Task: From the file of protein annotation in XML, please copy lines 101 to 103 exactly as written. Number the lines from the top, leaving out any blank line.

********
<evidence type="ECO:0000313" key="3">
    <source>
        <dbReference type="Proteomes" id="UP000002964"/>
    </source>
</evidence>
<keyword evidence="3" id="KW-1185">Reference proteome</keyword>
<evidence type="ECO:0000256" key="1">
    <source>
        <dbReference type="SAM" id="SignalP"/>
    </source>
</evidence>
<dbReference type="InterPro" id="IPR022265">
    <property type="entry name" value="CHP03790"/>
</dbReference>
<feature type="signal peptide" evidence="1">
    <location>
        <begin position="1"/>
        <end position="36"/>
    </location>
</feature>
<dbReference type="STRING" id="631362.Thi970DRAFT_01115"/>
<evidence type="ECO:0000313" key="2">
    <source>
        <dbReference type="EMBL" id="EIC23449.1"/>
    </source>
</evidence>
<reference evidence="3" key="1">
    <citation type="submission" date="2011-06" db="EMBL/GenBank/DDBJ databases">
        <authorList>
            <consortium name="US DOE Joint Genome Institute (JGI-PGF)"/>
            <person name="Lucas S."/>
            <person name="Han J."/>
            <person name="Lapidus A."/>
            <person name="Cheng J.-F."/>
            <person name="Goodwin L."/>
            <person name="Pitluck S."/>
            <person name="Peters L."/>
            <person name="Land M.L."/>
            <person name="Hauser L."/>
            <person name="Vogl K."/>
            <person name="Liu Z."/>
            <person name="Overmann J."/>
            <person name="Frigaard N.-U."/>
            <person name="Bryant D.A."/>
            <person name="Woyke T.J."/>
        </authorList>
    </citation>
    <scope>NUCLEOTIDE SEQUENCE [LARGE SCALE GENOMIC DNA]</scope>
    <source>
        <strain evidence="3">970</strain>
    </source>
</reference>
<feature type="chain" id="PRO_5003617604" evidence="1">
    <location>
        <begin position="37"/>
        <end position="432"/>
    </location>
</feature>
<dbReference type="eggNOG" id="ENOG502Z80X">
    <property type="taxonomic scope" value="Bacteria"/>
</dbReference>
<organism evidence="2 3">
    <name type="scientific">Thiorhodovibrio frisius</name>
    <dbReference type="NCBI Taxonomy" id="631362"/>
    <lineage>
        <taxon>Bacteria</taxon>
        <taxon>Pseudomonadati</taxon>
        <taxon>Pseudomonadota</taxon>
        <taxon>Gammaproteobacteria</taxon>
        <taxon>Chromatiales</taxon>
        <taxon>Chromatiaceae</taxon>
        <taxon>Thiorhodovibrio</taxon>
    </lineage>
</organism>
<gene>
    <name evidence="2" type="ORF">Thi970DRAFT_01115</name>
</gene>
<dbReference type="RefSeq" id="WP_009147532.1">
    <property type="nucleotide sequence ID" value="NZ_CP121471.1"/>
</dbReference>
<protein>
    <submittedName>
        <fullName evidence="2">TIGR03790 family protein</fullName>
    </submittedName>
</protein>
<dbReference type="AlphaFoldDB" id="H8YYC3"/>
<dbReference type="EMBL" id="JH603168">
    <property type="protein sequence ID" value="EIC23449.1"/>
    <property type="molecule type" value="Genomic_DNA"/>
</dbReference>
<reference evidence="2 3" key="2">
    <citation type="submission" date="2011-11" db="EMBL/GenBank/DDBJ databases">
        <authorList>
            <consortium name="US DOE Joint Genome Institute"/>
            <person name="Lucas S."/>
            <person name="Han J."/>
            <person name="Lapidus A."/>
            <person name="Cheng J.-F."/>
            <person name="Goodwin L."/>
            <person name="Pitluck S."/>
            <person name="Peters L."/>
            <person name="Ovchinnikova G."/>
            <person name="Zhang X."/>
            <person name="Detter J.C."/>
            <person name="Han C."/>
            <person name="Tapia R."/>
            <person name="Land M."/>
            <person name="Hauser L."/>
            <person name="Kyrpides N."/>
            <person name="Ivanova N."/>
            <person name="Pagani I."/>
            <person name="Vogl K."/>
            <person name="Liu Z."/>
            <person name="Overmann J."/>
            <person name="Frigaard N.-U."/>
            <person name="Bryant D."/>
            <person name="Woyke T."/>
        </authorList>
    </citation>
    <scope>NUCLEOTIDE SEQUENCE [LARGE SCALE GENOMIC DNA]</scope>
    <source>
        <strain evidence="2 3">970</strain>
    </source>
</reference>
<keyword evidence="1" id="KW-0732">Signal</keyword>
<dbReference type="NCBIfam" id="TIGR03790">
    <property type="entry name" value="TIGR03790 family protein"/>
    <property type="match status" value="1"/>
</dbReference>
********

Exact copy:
            <person name="Peters L."/>
            <person name="Ovchinnikova G."/>
            <person name="Zhang X."/>